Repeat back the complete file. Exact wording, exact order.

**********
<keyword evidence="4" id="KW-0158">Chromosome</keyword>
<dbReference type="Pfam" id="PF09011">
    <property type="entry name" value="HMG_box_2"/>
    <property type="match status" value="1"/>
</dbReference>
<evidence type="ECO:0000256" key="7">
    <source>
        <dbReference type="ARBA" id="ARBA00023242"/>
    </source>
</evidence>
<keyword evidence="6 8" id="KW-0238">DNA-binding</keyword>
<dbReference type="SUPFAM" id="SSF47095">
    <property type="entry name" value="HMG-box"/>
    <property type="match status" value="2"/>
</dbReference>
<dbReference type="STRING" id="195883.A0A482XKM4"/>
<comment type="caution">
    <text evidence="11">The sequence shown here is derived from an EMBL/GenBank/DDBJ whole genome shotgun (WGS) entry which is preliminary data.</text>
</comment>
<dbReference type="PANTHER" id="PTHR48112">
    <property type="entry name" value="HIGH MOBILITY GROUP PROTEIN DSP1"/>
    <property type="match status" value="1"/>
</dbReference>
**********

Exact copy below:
<keyword evidence="4" id="KW-0158">Chromosome</keyword>
<dbReference type="Pfam" id="PF09011">
    <property type="entry name" value="HMG_box_2"/>
    <property type="match status" value="1"/>
</dbReference>
<evidence type="ECO:0000256" key="7">
    <source>
        <dbReference type="ARBA" id="ARBA00023242"/>
    </source>
</evidence>
<keyword evidence="6 8" id="KW-0238">DNA-binding</keyword>
<dbReference type="SUPFAM" id="SSF47095">
    <property type="entry name" value="HMG-box"/>
    <property type="match status" value="2"/>
</dbReference>
<dbReference type="STRING" id="195883.A0A482XKM4"/>
<comment type="caution">
    <text evidence="11">The sequence shown here is derived from an EMBL/GenBank/DDBJ whole genome shotgun (WGS) entry which is preliminary data.</text>
</comment>
<dbReference type="PANTHER" id="PTHR48112">
    <property type="entry name" value="HIGH MOBILITY GROUP PROTEIN DSP1"/>
    <property type="match status" value="1"/>
</dbReference>